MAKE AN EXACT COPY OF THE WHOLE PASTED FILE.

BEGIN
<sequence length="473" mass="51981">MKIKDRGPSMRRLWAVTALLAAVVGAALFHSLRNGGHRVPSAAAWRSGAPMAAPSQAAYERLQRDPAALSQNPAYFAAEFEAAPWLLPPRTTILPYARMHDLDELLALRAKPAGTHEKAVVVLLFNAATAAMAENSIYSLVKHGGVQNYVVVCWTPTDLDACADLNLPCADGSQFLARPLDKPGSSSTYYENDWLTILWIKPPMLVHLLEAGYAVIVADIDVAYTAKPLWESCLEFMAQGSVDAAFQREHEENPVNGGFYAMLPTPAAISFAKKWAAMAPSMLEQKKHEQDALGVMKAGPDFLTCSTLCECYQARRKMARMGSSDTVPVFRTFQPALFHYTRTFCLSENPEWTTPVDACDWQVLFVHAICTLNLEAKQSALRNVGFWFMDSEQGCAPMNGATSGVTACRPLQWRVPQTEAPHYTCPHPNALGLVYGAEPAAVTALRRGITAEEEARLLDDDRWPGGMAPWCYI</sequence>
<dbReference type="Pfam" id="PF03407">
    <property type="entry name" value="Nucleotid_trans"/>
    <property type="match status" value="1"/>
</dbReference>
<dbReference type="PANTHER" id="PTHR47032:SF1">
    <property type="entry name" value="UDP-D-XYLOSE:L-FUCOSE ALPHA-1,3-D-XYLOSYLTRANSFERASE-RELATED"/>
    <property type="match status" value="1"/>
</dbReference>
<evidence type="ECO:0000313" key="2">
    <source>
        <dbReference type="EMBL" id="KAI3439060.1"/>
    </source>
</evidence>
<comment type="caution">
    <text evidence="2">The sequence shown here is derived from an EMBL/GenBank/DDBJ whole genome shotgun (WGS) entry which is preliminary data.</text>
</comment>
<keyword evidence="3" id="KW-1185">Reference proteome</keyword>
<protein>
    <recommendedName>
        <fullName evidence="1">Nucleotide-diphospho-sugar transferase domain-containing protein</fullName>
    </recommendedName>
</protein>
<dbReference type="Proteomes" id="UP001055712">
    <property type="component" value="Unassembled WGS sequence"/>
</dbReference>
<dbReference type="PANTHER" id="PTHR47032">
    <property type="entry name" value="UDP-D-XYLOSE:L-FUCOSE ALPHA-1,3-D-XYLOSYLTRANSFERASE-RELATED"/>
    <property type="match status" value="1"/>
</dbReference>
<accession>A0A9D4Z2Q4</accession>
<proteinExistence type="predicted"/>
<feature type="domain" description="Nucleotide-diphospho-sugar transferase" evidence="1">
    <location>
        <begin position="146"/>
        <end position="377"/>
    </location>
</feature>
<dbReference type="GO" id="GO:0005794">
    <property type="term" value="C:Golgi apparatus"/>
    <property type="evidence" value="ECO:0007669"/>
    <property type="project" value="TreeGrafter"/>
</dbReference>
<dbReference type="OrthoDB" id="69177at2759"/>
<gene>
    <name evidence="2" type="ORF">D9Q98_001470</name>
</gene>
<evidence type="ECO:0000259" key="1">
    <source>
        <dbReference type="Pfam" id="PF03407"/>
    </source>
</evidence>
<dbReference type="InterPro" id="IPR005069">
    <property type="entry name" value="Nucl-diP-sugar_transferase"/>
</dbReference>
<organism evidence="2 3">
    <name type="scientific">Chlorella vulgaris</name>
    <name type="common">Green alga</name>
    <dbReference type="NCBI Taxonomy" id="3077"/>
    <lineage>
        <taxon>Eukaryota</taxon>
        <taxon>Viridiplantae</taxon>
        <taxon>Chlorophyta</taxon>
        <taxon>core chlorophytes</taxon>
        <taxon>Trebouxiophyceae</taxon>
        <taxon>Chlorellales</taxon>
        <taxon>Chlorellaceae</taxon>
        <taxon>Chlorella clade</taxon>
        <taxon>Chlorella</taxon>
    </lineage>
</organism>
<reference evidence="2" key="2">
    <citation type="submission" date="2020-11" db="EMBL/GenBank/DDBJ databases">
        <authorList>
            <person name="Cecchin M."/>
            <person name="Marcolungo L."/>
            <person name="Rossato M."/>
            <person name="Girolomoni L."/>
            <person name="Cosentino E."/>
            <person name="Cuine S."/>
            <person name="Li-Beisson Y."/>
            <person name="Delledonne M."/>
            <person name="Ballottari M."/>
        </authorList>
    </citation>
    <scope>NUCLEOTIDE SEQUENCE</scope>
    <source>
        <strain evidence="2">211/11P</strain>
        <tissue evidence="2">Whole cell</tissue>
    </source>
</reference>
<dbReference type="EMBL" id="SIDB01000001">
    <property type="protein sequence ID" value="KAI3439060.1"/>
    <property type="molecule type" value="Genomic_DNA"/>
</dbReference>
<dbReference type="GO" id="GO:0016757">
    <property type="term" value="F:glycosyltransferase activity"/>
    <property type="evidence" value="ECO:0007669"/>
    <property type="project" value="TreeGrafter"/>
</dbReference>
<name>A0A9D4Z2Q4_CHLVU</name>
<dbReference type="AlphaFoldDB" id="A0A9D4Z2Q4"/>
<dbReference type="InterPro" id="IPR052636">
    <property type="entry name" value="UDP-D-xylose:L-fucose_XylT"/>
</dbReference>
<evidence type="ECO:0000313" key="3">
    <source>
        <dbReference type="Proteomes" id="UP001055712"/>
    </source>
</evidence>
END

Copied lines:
<sequence length="473" mass="51981">MKIKDRGPSMRRLWAVTALLAAVVGAALFHSLRNGGHRVPSAAAWRSGAPMAAPSQAAYERLQRDPAALSQNPAYFAAEFEAAPWLLPPRTTILPYARMHDLDELLALRAKPAGTHEKAVVVLLFNAATAAMAENSIYSLVKHGGVQNYVVVCWTPTDLDACADLNLPCADGSQFLARPLDKPGSSSTYYENDWLTILWIKPPMLVHLLEAGYAVIVADIDVAYTAKPLWESCLEFMAQGSVDAAFQREHEENPVNGGFYAMLPTPAAISFAKKWAAMAPSMLEQKKHEQDALGVMKAGPDFLTCSTLCECYQARRKMARMGSSDTVPVFRTFQPALFHYTRTFCLSENPEWTTPVDACDWQVLFVHAICTLNLEAKQSALRNVGFWFMDSEQGCAPMNGATSGVTACRPLQWRVPQTEAPHYTCPHPNALGLVYGAEPAAVTALRRGITAEEEARLLDDDRWPGGMAPWCYI</sequence>
<dbReference type="Pfam" id="PF03407">
    <property type="entry name" value="Nucleotid_trans"/>
    <property type="match status" value="1"/>
</dbReference>
<dbReference type="PANTHER" id="PTHR47032:SF1">
    <property type="entry name" value="UDP-D-XYLOSE:L-FUCOSE ALPHA-1,3-D-XYLOSYLTRANSFERASE-RELATED"/>
    <property type="match status" value="1"/>
</dbReference>
<evidence type="ECO:0000313" key="2">
    <source>
        <dbReference type="EMBL" id="KAI3439060.1"/>
    </source>
</evidence>
<comment type="caution">
    <text evidence="2">The sequence shown here is derived from an EMBL/GenBank/DDBJ whole genome shotgun (WGS) entry which is preliminary data.</text>
</comment>
<keyword evidence="3" id="KW-1185">Reference proteome</keyword>
<protein>
    <recommendedName>
        <fullName evidence="1">Nucleotide-diphospho-sugar transferase domain-containing protein</fullName>
    </recommendedName>
</protein>
<dbReference type="Proteomes" id="UP001055712">
    <property type="component" value="Unassembled WGS sequence"/>
</dbReference>
<dbReference type="PANTHER" id="PTHR47032">
    <property type="entry name" value="UDP-D-XYLOSE:L-FUCOSE ALPHA-1,3-D-XYLOSYLTRANSFERASE-RELATED"/>
    <property type="match status" value="1"/>
</dbReference>
<accession>A0A9D4Z2Q4</accession>
<proteinExistence type="predicted"/>
<feature type="domain" description="Nucleotide-diphospho-sugar transferase" evidence="1">
    <location>
        <begin position="146"/>
        <end position="377"/>
    </location>
</feature>
<dbReference type="GO" id="GO:0005794">
    <property type="term" value="C:Golgi apparatus"/>
    <property type="evidence" value="ECO:0007669"/>
    <property type="project" value="TreeGrafter"/>
</dbReference>
<dbReference type="OrthoDB" id="69177at2759"/>
<gene>
    <name evidence="2" type="ORF">D9Q98_001470</name>
</gene>
<evidence type="ECO:0000259" key="1">
    <source>
        <dbReference type="Pfam" id="PF03407"/>
    </source>
</evidence>
<dbReference type="InterPro" id="IPR005069">
    <property type="entry name" value="Nucl-diP-sugar_transferase"/>
</dbReference>
<organism evidence="2 3">
    <name type="scientific">Chlorella vulgaris</name>
    <name type="common">Green alga</name>
    <dbReference type="NCBI Taxonomy" id="3077"/>
    <lineage>
        <taxon>Eukaryota</taxon>
        <taxon>Viridiplantae</taxon>
        <taxon>Chlorophyta</taxon>
        <taxon>core chlorophytes</taxon>
        <taxon>Trebouxiophyceae</taxon>
        <taxon>Chlorellales</taxon>
        <taxon>Chlorellaceae</taxon>
        <taxon>Chlorella clade</taxon>
        <taxon>Chlorella</taxon>
    </lineage>
</organism>
<reference evidence="2" key="2">
    <citation type="submission" date="2020-11" db="EMBL/GenBank/DDBJ databases">
        <authorList>
            <person name="Cecchin M."/>
            <person name="Marcolungo L."/>
            <person name="Rossato M."/>
            <person name="Girolomoni L."/>
            <person name="Cosentino E."/>
            <person name="Cuine S."/>
            <person name="Li-Beisson Y."/>
            <person name="Delledonne M."/>
            <person name="Ballottari M."/>
        </authorList>
    </citation>
    <scope>NUCLEOTIDE SEQUENCE</scope>
    <source>
        <strain evidence="2">211/11P</strain>
        <tissue evidence="2">Whole cell</tissue>
    </source>
</reference>
<dbReference type="EMBL" id="SIDB01000001">
    <property type="protein sequence ID" value="KAI3439060.1"/>
    <property type="molecule type" value="Genomic_DNA"/>
</dbReference>
<dbReference type="GO" id="GO:0016757">
    <property type="term" value="F:glycosyltransferase activity"/>
    <property type="evidence" value="ECO:0007669"/>
    <property type="project" value="TreeGrafter"/>
</dbReference>
<name>A0A9D4Z2Q4_CHLVU</name>
<dbReference type="AlphaFoldDB" id="A0A9D4Z2Q4"/>
<dbReference type="InterPro" id="IPR052636">
    <property type="entry name" value="UDP-D-xylose:L-fucose_XylT"/>
</dbReference>
<evidence type="ECO:0000313" key="3">
    <source>
        <dbReference type="Proteomes" id="UP001055712"/>
    </source>
</evidence>